Parade of tweets
Chebli’s Twitter account is never boring. “The sun is shining, Berlin, April 12,” she tweets. The tweet receives 250 comments, among them: “If you were German, you would know that this is how it is in Germany in April.” And, “If that doesn’t suit you, go home.” In October, someone posted an image of her wearing a Rolex that costs 7,300 euros. “Here’s everything you need to know about the state of German social democracy in 2018,” he wrote. The social media went wild; the German press dealt with the subject intensively. #Rolex suddenly dominated public discourse, which related to everything – racism, sexism, the failure of the German left. Chebli tweeted: “Who of you haters has shared two rooms with 12 siblings, slept and eaten on the floor and on weekends collected trees because coal was too expensive? No one will teach me what poverty is.”
In August, far-right demonstrations in Chemnitz, in eastern Germany, lurched out of control. Video clips of neo-Nazis chasing and beating up dark-skinned people in the streets shocked the country. Angela Merkel was quick to respond – as was Chebli. “We are (still) the majority. But we are too quiet, too soft, too split, too unorganized, too hesitant… We are not radical enough,” she tweeted, and a new headline was born.
“I meant radical in our commitment to democracy and the rule of law,” she added later. But to no avail: That tweet has accompanied her in every interview and profile article since. “When other politicians used that expression, it didn’t bother anyone,” she says now, bitterly. “But Sawsan Chebli as a Muslim is of course calling for violence.”
Chebli’s Twitter feed is a megaphone for issues on the margins of the public agenda. How does a German with an immigrant background feel when asked time and again where he or she is “really” from? Why is every article about Jews accompanied by a photograph of a person wearing a skullcap? Why is an attack on a Muslim woman wearing a head covering reported as an example of xenophobia if she is not a foreigner? Sawsan Chebli is too much noise for the moderate, prudent, taciturn German political establishment. To the raucous and crude far right she is a red flag. But out of the melee she frequently stirs up, a debate develops, views are exchanged, new angles are illuminated. The public dialogue progresses, one tweet at a time.
In early April Chebli and her husband, Nizar Maarouf, a manager at a healthcare company in Berlin, who is also of Palestinian descent, visited Israel. His parents – originally from the village of Deir al-Qassi, in the Upper Galilee, where Moshav Elkosh is now located – joined them. They still have the key to their house, Chebli says. This was going to be their first visit to their village since their departure in 1948. “No chance,” she replies immediately when I ask if I can accompany them. “It’s going to be very personal and emotional.”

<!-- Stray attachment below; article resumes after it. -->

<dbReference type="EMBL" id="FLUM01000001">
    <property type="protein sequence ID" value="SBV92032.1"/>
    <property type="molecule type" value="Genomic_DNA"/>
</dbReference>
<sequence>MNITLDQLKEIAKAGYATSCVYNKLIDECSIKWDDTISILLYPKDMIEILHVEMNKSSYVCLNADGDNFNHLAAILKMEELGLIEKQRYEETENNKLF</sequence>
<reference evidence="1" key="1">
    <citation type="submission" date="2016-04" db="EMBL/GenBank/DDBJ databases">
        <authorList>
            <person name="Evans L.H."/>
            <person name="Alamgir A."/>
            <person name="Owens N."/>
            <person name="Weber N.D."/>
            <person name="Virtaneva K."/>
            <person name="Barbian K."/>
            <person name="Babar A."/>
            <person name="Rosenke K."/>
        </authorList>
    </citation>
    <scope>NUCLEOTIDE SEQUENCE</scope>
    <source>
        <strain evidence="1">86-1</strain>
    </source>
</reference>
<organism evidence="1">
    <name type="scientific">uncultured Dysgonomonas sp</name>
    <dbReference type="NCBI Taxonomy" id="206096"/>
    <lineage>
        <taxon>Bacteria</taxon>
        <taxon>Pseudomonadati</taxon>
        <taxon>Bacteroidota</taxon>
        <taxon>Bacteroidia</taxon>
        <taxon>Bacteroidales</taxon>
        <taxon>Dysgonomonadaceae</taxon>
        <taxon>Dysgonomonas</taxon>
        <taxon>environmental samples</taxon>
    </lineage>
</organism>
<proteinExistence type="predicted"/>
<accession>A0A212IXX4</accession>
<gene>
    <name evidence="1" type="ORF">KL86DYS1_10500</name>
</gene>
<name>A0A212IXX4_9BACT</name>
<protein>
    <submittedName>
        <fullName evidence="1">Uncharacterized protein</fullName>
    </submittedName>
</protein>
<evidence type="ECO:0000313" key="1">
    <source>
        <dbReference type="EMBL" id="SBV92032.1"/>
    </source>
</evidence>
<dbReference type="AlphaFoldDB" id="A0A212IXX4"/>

We meet in Tel Aviv a few days later. We cried a lot in the north, relates Chebli, who had paid a similar visit last year to the site of her mother’s village, Khirbat al-Kasayir, near Haifa: “It was an intense experience, very sad. I didn’t feel hate, only unfathomable sadness. Sadness because we don’t have a state.”
As a girl, Chebli was raised on the story of the flight of her mother and her family in 1948, the rumors of looting and rape, fear of the pre-state Haganah militia, the hasty departure from the village, the belief that they would soon return. “Next week, next week and next week became 20 years,” she says, about her family’s life in a refugee camp near Baalbek, Lebanon. Her parents met while working together in agriculture near the city of Zahlé, and fell in love. Eleven of her siblings were born in the camp.
Her father heard about Germany from friends. There is work there, they told him; you can build a future for the children there. He went to Berlin, submitted a request for asylum and brought over the rest of the family. Sawsan was born in 1978 in a three-room apartment in Moabit.
When we met it was summery in Berlin and cold in Tel Aviv. We were both a little disappointed by the latter, and in between Chebli’s meetings we paused to warm up in the sunshine. “I envy the Israelis for having a state. It’s a beautiful thing that one has a state of one’s own. The older I get, the greater that desire becomes,” she says.
Her tweets suggest that she enjoyed the visit to Israel. She enjoyed the sea (“peace of mind”), her Israeli friends (“We resolved the Middle East conflict”), Abu Hassan’s hummus, in Jaffa (“divine”).
“The loveliest experiences take place in a taxi in Tel Aviv,” she tweets. “The driver, who is of Libyan descent, is also a cantor and has just sung me songs by Farid al-Atrash.”
“So, why not stay there?” someone tweets back.
Itay Mashiach (@itaymash) is an independent journalist and data journalist based in Berlin.